Art can play a powerful role in transforming an office environment, as well as the mind-set of those who work there. With wellbeing and employee-retention a priority for every H.R. department across the country at the moment, could art be an untapped resource in the fight against the stress and even apathy that can often accompany sedentary work?
In a thought-provoking interview, James Burke, Creative Director of Shoreditch-based design studio Acrylicize states that he thinks art can provide a level of engagement, something interesting to look at that can tell a story, inform, delight. It can bring art outside of the gallery too, giving more people a more passive way of engaging with art. There’s no need to specifically travel to a gallery to admire art, if your office displays inspiring paintings, furniture or architecture.
Incorporating Art in the Workplace
Art of all types and genres can add to the mood of an office space and of the employees who work there. However, art that with specific details or art which changes depending on how you look at it, can be especially interesting for office spaces. Chances are, that unless the artwork is rotated or replaced every month or so, each piece of art will be gazed upon dozens of times by the same employee – so if it has hidden dimensions, extra details that are not at first obvious; then it can remain interesting & engaging for longer. The use of light, reflections and some level of interactivity can also be used to create engaging art.
Digital content and moving art add a modern twist to the more traditional ‘static’ art that people traditionally think of.
Art has benefits for employers too. More engaging environments can mean more inspiring – leading to more creative ideas and a higher level of staff retention. Knowing that their employers care enough to invest in art can also improve staff morale.
Being distracted may not always be a bad thing, regardless of what your boss might tell you!
Dr Craig Knight of the University of Exeter has studied the relationship between environments and psychology for over a decade and recently stated that:
“There is a real tendency to opt for sanitised, lean workspaces, designed to encourage staff to just get on with their work and avoid distraction…If you enrich a space people feel much happier and work better; a very good way of doing this is by using art”.
Corporate Giants are on-board
Leading the way with investment in art, the German investment bank - Deutsche Bank with the biggest stock of art owned by any organisation in the ‘corporate world’; reportedly to be 60,000 pieces strong.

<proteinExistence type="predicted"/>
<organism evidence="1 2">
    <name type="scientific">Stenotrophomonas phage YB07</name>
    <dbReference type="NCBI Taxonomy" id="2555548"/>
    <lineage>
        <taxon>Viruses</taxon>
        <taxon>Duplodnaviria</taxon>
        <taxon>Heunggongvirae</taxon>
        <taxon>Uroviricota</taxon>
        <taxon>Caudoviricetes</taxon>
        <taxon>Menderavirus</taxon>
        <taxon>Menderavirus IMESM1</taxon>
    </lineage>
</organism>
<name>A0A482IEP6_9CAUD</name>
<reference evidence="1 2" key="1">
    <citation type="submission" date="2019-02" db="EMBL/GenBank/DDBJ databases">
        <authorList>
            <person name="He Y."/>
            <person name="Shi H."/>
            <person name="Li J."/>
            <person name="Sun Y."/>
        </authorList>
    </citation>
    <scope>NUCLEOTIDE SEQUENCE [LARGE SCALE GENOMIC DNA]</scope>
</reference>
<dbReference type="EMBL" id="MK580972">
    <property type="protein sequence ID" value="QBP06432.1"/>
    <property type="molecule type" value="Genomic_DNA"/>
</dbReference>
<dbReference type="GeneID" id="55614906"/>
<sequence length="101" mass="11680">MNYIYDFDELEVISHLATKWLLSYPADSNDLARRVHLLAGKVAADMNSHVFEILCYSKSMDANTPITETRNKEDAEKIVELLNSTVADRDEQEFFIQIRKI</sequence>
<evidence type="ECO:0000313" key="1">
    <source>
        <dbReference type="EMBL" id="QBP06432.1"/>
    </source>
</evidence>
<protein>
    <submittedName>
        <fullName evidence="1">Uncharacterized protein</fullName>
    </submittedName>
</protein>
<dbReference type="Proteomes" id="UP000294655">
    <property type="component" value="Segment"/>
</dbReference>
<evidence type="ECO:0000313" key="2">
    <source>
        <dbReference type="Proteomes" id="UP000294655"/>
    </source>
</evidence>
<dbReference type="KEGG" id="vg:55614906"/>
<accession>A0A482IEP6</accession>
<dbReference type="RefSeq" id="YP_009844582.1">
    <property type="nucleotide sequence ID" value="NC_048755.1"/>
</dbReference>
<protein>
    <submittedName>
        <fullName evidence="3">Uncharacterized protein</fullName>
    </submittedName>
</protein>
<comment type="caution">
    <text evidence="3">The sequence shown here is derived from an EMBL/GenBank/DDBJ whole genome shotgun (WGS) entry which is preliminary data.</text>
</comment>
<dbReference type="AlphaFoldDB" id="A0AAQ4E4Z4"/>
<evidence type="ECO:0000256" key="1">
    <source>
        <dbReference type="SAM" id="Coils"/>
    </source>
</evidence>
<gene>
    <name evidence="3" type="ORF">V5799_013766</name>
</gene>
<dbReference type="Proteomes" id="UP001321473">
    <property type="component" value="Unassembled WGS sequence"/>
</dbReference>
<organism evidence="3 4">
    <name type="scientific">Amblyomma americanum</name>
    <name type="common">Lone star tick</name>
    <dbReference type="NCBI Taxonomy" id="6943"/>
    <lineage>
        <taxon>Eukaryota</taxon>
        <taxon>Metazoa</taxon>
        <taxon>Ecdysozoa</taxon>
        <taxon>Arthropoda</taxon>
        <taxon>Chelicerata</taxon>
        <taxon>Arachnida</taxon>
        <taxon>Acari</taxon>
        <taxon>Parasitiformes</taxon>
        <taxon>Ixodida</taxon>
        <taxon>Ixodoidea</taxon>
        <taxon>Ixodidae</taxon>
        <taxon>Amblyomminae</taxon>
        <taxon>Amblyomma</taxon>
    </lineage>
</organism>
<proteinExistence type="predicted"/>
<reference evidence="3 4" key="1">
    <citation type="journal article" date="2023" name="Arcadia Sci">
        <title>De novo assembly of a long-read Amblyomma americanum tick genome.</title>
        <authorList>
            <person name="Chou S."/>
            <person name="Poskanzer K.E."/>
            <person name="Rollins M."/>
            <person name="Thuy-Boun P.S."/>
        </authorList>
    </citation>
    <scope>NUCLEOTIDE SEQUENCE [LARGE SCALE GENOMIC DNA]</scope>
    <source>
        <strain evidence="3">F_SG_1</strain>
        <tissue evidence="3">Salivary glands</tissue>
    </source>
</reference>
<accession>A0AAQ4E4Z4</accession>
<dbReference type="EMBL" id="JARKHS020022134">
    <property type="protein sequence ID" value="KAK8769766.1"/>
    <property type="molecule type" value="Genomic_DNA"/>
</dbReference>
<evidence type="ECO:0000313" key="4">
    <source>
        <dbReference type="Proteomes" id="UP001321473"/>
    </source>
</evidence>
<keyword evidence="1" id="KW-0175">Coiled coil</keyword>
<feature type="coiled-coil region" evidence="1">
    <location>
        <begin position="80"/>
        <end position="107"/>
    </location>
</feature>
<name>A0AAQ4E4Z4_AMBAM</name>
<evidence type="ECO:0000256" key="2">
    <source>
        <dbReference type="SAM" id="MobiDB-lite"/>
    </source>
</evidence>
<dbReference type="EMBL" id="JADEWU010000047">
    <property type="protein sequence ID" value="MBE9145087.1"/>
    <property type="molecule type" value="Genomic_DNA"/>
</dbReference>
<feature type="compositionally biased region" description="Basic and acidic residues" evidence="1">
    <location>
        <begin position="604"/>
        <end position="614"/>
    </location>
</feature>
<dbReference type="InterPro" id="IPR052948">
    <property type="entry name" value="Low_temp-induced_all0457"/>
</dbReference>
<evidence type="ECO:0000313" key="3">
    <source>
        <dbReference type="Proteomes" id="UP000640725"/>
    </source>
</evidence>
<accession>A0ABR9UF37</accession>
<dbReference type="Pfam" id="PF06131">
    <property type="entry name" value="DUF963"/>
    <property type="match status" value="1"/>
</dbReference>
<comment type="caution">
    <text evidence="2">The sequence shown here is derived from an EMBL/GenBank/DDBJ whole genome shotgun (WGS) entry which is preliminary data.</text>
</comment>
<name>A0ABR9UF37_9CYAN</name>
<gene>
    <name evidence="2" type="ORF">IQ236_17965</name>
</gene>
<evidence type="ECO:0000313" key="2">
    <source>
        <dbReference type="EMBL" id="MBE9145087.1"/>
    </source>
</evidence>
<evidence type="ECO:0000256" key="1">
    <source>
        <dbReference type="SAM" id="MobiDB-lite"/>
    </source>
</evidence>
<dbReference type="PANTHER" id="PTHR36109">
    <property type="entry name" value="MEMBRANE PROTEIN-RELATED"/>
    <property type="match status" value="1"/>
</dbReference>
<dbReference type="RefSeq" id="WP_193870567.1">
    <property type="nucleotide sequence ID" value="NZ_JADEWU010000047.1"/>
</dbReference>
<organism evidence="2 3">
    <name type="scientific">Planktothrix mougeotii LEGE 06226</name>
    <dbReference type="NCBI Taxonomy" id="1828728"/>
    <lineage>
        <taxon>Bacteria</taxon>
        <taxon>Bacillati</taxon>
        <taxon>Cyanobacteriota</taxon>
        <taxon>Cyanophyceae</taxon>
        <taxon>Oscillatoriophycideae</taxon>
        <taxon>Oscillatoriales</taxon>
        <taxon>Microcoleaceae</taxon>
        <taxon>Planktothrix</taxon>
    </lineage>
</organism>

If you broaden the concept or idea of art to the genre of interesting & creative interior design that is now commonplace in any new office buildings, then it would appear that the minimalistic, streamlined office designs made popular by corporate & financial institutions are being replaced by the more vibrant and employee-friendly designs pioneered by the likes of Google and other tech companies who broke the mould when it comes to the traditional office setup.
Pioneering British company Moneypenny
has coupled modern interior design with the exploitation of its office’s beautiful natural surroundings to create a headline-grabbing and employee-inspiring building that is regarded as one of the most aspirational in the country. With a treehouse meeting room, its own pub/bar and a beautiful canteen area; the employees enjoy the natural light on offer with the huge, cathedral-style windows and can enjoy the orchard, pond and family of ducks via the relaxing nature trail or first-floor balcony.
Nature & Office Interiors
Plants have an art history that you may not be aware of. There is a blog – Miseen green
which is dedicated to chronicling the history of plants in art gallery settings. The 60s and 70s artistic scene included many plant-related exhibitions, including the 1966 Henry Moore exhibition and the Jasper John Show.
Bringing the outdoors, indoors – or interior design using nature is known as – “Biophilia”. Desk plants and office plants are increasingly popular and for good reason; research has shown that plants can improve air quality and wellbeing.
Before bringing any plants into the office, first, you need to assess the light conditions. One of the best ways to measure light is with a unit called “footcandles”, low light plants need about 30, medium-light plants need 50-100 and high-light plants need 150 or more. There are apps available for iPhone and Android phones to tell you the level of light in your office. You can find more information on plants and their favoured light-levels in this guide on plantophiles.com
From a practical standpoint, some of the best plants for air quality include Motherinlaws tongue, Areca Palm and English Ivy.
However you choose to include art in your office space, getting ideas and feedback from employees can be a great starting point…